a, Science & Technology

Taking the ‘science’ from science fiction: Iron Man 3

Science fiction is a genre known to warn us of the dangers of technological progress, but sometimes it acts as the one to inspire it. In the ’60s, viewers of Star Trek would never have imagined that small pocket phones, microwaves, or automatic doors could be possible in 20 years.

Although we can’t pinpoint exactly what inspires the scientists of today, it is always interesting to look at what technologies are included in modern movies and how close we are to achieving them. This week, we take a look at some of the science that may have inspired Iron Man 3, released this past summer.

3D User Interfaces:

One interesting feature the Iron Man films continue revisiting is the concept of a 3D user interface. Throughout the series, superhero Tony Stark plays around with holograms of his blueprints in order to design his weapons. Though currently just a novelty on screen, this technology has the capacity to play an especially useful role in many fields today.

Inventor Elon Musk and his team at SpaceX, a California space transport company, recognized this application when they designed a 3D user interface to aid in modeling and designing rocket parts and engines. The program uses a Leap Motion controller—a small device with two cameras and three infrared LEDs which allows users to interact with the wireframe of an object that is projected on a screen, similar to Stark’s manipulation of his blueprints. The model can then be produced using a 3D printing technique called Direct Metal Laser Sintering (DMLS).

The user currently only has rudimentary motion control of the model, but this is simply one application of the technology in action. There are other examples of 3D user interface concepts currently in use that have been developed by other groups. The applications range from controlling a robotic arm to browsing an anatomical model during surgery, all of which are accomplished by manipulating a wireframe on screen.

Regenerating Limbs:

Another interesting idea in Iron Man 3 was the Extremis project, developed by Iron Man’s enemy, the Mandarin, to regenerate body parts. The super strength and fire breathing abilities were fun in their own right, but the way it restored amputated limbs was the truly interesting and much more realistic application.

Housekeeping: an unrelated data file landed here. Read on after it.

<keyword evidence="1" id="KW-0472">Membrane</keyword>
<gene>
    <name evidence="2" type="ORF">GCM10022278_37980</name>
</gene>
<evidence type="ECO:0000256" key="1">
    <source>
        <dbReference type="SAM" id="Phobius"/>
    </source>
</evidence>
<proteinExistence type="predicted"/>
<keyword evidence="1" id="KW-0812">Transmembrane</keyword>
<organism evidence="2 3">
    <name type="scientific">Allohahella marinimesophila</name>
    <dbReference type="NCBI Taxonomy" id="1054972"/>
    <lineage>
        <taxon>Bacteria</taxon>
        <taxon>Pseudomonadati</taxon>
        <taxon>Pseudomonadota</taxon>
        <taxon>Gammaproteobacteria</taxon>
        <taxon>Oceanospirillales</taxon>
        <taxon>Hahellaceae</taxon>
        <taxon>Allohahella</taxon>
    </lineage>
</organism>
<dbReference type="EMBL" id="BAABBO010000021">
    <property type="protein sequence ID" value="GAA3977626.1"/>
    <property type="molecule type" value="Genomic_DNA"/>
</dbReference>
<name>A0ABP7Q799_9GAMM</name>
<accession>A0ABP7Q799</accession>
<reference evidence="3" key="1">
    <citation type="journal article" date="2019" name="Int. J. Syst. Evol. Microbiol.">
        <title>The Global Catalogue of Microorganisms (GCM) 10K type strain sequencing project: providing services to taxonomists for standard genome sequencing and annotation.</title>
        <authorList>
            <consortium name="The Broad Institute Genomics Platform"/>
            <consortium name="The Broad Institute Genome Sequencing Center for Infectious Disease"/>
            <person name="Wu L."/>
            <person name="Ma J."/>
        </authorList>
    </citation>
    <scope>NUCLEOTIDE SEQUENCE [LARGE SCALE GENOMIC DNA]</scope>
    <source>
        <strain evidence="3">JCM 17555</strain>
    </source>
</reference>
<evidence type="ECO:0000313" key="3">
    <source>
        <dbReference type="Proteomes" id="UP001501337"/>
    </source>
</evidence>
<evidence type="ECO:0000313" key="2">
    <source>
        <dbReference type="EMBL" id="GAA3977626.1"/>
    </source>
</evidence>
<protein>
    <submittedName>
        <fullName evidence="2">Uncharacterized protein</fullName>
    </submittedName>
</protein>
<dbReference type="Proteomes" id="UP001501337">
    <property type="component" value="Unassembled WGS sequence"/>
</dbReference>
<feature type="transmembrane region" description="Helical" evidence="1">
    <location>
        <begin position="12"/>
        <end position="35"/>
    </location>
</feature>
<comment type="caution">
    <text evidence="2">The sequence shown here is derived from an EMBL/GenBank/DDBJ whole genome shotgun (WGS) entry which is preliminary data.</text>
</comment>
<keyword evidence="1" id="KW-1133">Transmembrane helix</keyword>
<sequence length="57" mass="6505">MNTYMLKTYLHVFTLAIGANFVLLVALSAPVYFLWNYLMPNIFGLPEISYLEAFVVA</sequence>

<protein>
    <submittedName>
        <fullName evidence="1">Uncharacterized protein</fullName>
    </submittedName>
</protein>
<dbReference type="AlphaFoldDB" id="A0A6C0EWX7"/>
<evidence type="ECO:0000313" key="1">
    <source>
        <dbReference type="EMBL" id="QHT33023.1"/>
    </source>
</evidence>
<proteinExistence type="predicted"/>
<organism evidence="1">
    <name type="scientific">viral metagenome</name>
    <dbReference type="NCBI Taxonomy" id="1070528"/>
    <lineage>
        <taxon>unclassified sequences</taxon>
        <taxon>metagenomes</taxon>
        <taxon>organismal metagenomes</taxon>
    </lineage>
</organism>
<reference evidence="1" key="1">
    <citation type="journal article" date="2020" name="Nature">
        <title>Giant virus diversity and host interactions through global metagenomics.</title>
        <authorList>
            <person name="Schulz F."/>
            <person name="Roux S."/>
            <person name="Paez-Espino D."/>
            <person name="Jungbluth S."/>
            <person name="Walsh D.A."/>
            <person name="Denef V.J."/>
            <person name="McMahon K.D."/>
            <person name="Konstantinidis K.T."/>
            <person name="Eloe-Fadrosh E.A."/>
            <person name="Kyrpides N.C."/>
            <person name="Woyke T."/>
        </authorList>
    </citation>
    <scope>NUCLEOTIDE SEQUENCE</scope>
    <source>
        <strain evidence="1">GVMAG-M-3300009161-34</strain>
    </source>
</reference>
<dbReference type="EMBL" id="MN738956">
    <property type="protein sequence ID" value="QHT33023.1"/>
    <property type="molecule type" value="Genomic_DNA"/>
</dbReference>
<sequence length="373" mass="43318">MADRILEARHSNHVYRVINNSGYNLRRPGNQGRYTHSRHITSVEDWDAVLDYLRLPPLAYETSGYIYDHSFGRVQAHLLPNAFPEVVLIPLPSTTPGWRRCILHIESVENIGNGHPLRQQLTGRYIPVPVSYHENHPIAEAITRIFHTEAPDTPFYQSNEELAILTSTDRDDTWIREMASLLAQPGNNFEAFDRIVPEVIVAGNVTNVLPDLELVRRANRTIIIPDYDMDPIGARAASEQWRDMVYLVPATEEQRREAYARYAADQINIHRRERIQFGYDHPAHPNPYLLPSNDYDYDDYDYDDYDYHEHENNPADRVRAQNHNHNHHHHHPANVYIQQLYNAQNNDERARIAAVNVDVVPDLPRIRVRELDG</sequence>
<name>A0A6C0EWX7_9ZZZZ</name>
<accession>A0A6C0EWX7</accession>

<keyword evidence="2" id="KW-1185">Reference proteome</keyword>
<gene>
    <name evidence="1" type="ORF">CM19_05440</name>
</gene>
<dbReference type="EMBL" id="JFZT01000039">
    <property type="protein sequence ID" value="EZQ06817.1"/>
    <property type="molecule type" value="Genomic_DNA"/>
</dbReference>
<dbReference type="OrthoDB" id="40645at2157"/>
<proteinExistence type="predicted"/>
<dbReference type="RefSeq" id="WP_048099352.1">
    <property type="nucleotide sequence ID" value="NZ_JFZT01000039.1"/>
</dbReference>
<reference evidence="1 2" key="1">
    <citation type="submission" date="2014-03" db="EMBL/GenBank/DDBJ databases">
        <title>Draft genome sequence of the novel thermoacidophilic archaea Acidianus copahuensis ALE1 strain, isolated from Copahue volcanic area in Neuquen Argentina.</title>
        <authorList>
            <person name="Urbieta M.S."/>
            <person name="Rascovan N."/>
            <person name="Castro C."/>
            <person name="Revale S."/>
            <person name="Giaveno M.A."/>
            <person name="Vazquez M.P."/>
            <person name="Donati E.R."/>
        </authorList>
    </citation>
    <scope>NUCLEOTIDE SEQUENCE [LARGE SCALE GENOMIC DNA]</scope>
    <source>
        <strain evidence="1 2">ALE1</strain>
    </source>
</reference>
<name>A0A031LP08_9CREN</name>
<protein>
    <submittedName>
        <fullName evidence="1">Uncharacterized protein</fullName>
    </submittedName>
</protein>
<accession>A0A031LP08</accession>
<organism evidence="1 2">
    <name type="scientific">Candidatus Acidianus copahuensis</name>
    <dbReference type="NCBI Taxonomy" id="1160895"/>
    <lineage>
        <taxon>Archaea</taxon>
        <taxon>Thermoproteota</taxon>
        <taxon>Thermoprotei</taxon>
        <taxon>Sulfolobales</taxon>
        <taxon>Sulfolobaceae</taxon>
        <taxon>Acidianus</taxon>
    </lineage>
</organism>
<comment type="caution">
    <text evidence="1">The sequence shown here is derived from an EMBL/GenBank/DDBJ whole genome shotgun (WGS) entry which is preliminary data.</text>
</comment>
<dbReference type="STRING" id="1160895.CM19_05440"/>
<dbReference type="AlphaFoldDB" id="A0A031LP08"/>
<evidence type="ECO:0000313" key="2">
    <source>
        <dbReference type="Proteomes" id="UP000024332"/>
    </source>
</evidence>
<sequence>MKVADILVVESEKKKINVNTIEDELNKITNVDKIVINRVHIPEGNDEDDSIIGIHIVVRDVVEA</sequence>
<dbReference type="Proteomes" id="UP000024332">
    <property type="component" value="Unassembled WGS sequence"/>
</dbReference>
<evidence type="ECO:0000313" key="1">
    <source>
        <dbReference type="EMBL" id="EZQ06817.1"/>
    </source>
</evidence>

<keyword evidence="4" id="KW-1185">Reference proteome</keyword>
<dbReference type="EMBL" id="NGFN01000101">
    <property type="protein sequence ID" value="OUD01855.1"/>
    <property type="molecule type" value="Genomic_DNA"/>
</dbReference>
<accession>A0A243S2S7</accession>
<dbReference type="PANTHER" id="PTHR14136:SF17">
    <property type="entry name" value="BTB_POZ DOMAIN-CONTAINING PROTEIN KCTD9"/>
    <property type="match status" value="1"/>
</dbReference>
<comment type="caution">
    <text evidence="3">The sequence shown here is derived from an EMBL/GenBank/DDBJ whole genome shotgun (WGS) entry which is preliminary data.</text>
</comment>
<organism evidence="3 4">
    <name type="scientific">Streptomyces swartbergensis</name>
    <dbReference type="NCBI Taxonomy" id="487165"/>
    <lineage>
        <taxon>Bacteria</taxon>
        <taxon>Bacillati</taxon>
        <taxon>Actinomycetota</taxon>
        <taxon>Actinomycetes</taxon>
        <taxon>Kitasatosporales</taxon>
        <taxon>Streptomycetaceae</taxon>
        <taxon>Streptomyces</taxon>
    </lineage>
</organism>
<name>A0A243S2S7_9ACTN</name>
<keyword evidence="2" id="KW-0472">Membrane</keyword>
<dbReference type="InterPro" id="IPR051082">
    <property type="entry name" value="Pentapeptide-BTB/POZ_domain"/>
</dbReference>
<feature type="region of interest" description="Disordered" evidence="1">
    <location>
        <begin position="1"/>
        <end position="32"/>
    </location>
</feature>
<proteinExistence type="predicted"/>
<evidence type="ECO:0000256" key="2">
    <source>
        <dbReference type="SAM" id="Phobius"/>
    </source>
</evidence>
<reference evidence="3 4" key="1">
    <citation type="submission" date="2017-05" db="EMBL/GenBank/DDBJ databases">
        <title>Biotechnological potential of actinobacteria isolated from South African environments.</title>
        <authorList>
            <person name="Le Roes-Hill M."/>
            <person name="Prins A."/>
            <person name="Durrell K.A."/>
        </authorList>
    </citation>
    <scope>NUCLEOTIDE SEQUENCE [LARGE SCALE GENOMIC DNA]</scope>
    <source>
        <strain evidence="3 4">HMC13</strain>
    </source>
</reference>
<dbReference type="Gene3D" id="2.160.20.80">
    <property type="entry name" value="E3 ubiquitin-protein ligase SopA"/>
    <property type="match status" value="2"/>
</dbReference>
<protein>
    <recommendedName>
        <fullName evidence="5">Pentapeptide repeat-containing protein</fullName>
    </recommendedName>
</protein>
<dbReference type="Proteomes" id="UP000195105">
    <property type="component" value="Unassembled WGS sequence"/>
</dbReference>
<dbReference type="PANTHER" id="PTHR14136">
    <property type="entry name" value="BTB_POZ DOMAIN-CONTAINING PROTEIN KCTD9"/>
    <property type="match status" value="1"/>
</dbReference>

Salamanders and other animals like starfish are able to regenerate their limbs. In fact, adult salamanders can regrow their spinal cord, heart and even parts of their brain.

The regeneration observed in organisms like the salamander is accomplished through a complex system of chemical reactions and immune cells working together at the  injury site to repair the wound. It also involves the de-differentiation of cells to their original state: the stem cell. Unlike other cells, stem cells have not yet differentiated into a particular type of cell—like a heart or muscle cell—meaning they have the potential to proliferate into any type of tissue. Therefore, stem cells can adopt the properties of the salamander’s lost tissue in order to replace the limb.

A similar regeneration system is present in mammals; however, due to the scarcity of stem cells, the effect is not quite to the same capacity. Nonetheless, it is well documented that fingertips in humans can heal to about their original state after an accident.

Recent studies in genetically engineered mice suggest that the Wnt-signalling pathway, a signaling system that transmits information from outside the cell to within, is involved in the regeneration of amputated fingertips. Assistant Professor of Dermatology Mayumi Ito from the New York University’s School of Medicine reported his discovery of self-renewing stem cells located in the nail matrix (the part of the nail bed that stimulates nail growth) in a paper published June 2013. This finding, among others, supports the concept that fingertips are able to regenerate to their original state after injury.

The regeneration of limbs is not a novel idea, but it has been researched extensively in recent years due to advances in genetic and biological techniques. These new studies have offered an outlook on the biology of regeneration that may even lead the way to one day restoring an amputee’s limbs.

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